Bike Man Ray Strack on Cycling, Art, and Music in Fort Lauderdale | County Grind | South Florida | Broward Palm Beach New Times | The Leading Independent News Source in Broward-Palm Beach, Florida

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Bike Man Ray Strack on Cycling, Art, and Music in Fort Lauderdale


In a party town like Fort Lauderdale, known for its three-for-one happy hours and beachy debauchery, Ray Strack stands out. 


As a bicycle advocate, he brings an active subculture to "Fort Liquerdale." He co-organizes nightly bike rides and monthly bike meetups like Critical Mass, a group bike ride that spun out of San Francisco in the early '90s and occurs locally in Miami and Fort Lauderdale. Strack and friends lead a group of cyclists on the last Friday of every month on a 15-mile pedaling, offering humorous banter, and philosophical points on how to grow Fort Lauderdale's progressive culture along the way. 

While he's serious about sharing the road and bicycle safety, he doesn't mind acting silly while doing so. He's often spotted wearing colorful bow ties and holiday-themed gear on two wheels. His larger-than-life personality and

zest for life is so infectious, you walk away wanting him as your

best friend. At 50-something Strack knows a bit about life, so it was time we chatted him up to share his perspective on Fort Lauderdale culture.



New Times: What do you like about living in a place like Fort Lauderdale? 


Ray Strack: I think Fort Lauderdale is a big, small town. It's big enough to have a good vibrant art and entertainment district. But at the same time, if you're actively attending events you end up seeing the same people. Fort Lauderdale is small enough where you don't feel like a stranger.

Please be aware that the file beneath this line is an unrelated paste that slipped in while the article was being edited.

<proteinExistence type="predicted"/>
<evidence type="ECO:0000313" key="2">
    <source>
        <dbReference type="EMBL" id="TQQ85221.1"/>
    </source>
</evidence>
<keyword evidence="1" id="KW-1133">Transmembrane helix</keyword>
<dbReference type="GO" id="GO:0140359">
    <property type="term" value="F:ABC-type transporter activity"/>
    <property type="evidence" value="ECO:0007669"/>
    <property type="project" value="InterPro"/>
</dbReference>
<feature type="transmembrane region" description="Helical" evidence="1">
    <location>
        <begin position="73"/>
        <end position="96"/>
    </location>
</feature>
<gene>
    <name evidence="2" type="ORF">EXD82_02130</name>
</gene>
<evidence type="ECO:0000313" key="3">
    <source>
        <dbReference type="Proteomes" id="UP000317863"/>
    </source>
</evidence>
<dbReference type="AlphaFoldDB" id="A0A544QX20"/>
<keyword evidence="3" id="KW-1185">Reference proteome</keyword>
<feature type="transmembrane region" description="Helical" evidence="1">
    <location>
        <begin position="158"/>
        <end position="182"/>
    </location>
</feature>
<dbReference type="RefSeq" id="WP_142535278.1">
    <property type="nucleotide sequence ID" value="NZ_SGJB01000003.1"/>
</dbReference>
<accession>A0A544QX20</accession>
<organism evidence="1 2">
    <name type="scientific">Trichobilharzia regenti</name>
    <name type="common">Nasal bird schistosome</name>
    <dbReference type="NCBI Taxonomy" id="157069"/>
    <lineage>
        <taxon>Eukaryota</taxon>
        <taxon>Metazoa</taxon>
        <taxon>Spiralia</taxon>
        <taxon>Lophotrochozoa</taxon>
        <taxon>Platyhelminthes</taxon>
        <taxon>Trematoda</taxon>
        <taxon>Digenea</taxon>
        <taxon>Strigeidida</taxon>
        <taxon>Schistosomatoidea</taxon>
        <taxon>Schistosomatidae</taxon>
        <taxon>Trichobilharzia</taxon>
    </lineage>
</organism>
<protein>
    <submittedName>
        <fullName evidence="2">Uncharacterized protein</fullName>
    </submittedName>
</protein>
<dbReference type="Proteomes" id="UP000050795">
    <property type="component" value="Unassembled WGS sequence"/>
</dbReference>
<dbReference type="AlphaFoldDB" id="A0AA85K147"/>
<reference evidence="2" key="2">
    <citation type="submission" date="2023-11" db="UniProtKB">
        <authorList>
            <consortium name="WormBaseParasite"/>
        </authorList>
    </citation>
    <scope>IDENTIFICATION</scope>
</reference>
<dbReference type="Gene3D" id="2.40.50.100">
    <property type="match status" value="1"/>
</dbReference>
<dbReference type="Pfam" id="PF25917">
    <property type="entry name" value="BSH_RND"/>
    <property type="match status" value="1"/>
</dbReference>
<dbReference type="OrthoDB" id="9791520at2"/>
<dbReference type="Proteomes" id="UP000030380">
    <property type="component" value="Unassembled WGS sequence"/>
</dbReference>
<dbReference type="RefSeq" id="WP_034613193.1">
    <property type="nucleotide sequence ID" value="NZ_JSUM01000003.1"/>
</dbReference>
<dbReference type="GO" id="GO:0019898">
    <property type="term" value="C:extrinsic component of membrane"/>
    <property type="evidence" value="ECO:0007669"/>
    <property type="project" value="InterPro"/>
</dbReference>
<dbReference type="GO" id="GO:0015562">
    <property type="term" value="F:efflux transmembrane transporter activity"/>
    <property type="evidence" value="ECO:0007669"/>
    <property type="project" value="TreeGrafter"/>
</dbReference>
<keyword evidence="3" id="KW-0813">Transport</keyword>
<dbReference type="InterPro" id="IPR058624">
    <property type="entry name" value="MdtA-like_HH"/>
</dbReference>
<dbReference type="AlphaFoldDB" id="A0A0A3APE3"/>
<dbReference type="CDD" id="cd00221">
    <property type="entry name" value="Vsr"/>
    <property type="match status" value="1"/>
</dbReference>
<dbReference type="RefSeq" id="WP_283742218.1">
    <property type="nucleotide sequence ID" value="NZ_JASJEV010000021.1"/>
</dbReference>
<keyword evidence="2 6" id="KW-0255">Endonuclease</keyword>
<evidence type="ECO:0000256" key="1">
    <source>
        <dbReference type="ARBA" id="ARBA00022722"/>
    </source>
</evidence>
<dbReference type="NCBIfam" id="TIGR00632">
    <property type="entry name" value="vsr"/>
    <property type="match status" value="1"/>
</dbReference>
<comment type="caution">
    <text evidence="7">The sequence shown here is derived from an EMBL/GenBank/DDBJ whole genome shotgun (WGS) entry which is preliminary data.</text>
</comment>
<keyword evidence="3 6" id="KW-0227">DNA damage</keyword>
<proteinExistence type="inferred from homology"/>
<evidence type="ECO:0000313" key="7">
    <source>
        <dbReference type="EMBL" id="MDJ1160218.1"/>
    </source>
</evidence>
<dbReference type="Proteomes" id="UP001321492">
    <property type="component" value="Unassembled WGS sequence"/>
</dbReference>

What's going on with Fort Lauderdale Critical Mass?

Critical Mass, when we started with a handful of people back in January 2011, it's really grown to a diverse group of different ages and interests. Last month's ride, 200 people came out. The ride is socially dynamic, people get out of the house, and turn off the TV, and actually do something together. 

What do you think about the local art scene?

I like FAT Village because it's local. I can get onto my bike and go. It means I can have a few drinks. I don't have to start a car. FAT Village obviously isn't going to have famous artists like Wynwood Walls would have, but there's a place for everything. There's also Sailboat Bend Artists Lofts, where you have to be a juried artist to live there. That's way cool. 

So do you ever head to Miami?

Sometimes for big events. Decentralizing is huge to me. I think people should strive to be positive and connected to where they reside. 

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Anthony Cave

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